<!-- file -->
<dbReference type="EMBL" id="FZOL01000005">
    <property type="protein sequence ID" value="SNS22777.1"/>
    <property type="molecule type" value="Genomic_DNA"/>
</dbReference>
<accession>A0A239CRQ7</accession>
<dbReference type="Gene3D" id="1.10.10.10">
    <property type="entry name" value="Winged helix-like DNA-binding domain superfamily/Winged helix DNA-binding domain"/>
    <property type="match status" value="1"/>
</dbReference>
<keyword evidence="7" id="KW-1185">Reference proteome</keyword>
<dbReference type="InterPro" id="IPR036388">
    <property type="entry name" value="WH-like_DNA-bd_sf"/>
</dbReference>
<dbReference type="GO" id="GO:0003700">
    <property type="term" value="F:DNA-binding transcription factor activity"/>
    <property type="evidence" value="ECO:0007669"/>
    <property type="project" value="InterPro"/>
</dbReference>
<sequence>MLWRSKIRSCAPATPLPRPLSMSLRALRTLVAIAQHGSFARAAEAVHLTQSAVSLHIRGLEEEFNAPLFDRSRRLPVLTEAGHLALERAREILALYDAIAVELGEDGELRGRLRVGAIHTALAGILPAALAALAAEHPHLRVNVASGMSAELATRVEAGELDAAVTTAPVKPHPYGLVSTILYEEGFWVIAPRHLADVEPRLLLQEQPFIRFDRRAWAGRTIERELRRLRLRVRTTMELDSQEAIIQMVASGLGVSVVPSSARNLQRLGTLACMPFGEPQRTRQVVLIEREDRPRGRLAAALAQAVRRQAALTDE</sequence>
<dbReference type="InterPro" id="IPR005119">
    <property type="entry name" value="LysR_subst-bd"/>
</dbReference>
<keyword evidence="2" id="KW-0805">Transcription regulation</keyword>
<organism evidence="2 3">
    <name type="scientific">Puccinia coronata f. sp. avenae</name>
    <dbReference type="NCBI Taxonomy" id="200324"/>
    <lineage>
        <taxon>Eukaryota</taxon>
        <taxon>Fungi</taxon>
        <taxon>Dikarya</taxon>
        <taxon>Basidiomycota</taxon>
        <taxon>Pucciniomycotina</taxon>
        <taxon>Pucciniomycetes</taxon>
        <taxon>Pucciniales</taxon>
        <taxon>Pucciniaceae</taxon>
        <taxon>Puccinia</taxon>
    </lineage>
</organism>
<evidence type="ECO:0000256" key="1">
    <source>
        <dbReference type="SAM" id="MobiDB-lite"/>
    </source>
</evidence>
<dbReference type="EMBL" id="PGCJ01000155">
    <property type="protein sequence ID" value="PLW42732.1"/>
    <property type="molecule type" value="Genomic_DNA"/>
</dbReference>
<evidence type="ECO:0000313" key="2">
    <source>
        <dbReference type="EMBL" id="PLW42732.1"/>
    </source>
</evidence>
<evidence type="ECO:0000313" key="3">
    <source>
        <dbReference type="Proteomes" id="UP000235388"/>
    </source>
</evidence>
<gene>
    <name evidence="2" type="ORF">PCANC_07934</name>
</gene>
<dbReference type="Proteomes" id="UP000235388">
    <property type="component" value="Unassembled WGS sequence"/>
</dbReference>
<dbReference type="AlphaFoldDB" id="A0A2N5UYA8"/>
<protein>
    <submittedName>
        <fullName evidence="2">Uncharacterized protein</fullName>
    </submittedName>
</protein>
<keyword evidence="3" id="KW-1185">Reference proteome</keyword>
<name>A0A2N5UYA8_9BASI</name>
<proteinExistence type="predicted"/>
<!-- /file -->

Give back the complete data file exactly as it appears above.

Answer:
<dbReference type="EMBL" id="FZOL01000005">
    <property type="protein sequence ID" value="SNS22777.1"/>
    <property type="molecule type" value="Genomic_DNA"/>
</dbReference>
<accession>A0A239CRQ7</accession>
<dbReference type="Gene3D" id="1.10.10.10">
    <property type="entry name" value="Winged helix-like DNA-binding domain superfamily/Winged helix DNA-binding domain"/>
    <property type="match status" value="1"/>
</dbReference>
<keyword evidence="7" id="KW-1185">Reference proteome</keyword>
<dbReference type="InterPro" id="IPR036388">
    <property type="entry name" value="WH-like_DNA-bd_sf"/>
</dbReference>
<dbReference type="GO" id="GO:0003700">
    <property type="term" value="F:DNA-binding transcription factor activity"/>
    <property type="evidence" value="ECO:0007669"/>
    <property type="project" value="InterPro"/>
</dbReference>
<sequence>MLWRSKIRSCAPATPLPRPLSMSLRALRTLVAIAQHGSFARAAEAVHLTQSAVSLHIRGLEEEFNAPLFDRSRRLPVLTEAGHLALERAREILALYDAIAVELGEDGELRGRLRVGAIHTALAGILPAALAALAAEHPHLRVNVASGMSAELATRVEAGELDAAVTTAPVKPHPYGLVSTILYEEGFWVIAPRHLADVEPRLLLQEQPFIRFDRRAWAGRTIERELRRLRLRVRTTMELDSQEAIIQMVASGLGVSVVPSSARNLQRLGTLACMPFGEPQRTRQVVLIEREDRPRGRLAAALAQAVRRQAALTDE</sequence>
<dbReference type="InterPro" id="IPR005119">
    <property type="entry name" value="LysR_subst-bd"/>
</dbReference>
<keyword evidence="2" id="KW-0805">Transcription regulation</keyword>
<organism evidence="2 3">
    <name type="scientific">Puccinia coronata f. sp. avenae</name>
    <dbReference type="NCBI Taxonomy" id="200324"/>
    <lineage>
        <taxon>Eukaryota</taxon>
        <taxon>Fungi</taxon>
        <taxon>Dikarya</taxon>
        <taxon>Basidiomycota</taxon>
        <taxon>Pucciniomycotina</taxon>
        <taxon>Pucciniomycetes</taxon>
        <taxon>Pucciniales</taxon>
        <taxon>Pucciniaceae</taxon>
        <taxon>Puccinia</taxon>
    </lineage>
</organism>
<evidence type="ECO:0000256" key="1">
    <source>
        <dbReference type="SAM" id="MobiDB-lite"/>
    </source>
</evidence>
<dbReference type="EMBL" id="PGCJ01000155">
    <property type="protein sequence ID" value="PLW42732.1"/>
    <property type="molecule type" value="Genomic_DNA"/>
</dbReference>
<evidence type="ECO:0000313" key="2">
    <source>
        <dbReference type="EMBL" id="PLW42732.1"/>
    </source>
</evidence>
<evidence type="ECO:0000313" key="3">
    <source>
        <dbReference type="Proteomes" id="UP000235388"/>
    </source>
</evidence>
<gene>
    <name evidence="2" type="ORF">PCANC_07934</name>
</gene>
<dbReference type="Proteomes" id="UP000235388">
    <property type="component" value="Unassembled WGS sequence"/>
</dbReference>
<dbReference type="AlphaFoldDB" id="A0A2N5UYA8"/>
<protein>
    <submittedName>
        <fullName evidence="2">Uncharacterized protein</fullName>
    </submittedName>
</protein>
<keyword evidence="3" id="KW-1185">Reference proteome</keyword>
<name>A0A2N5UYA8_9BASI</name>
<proteinExistence type="predicted"/>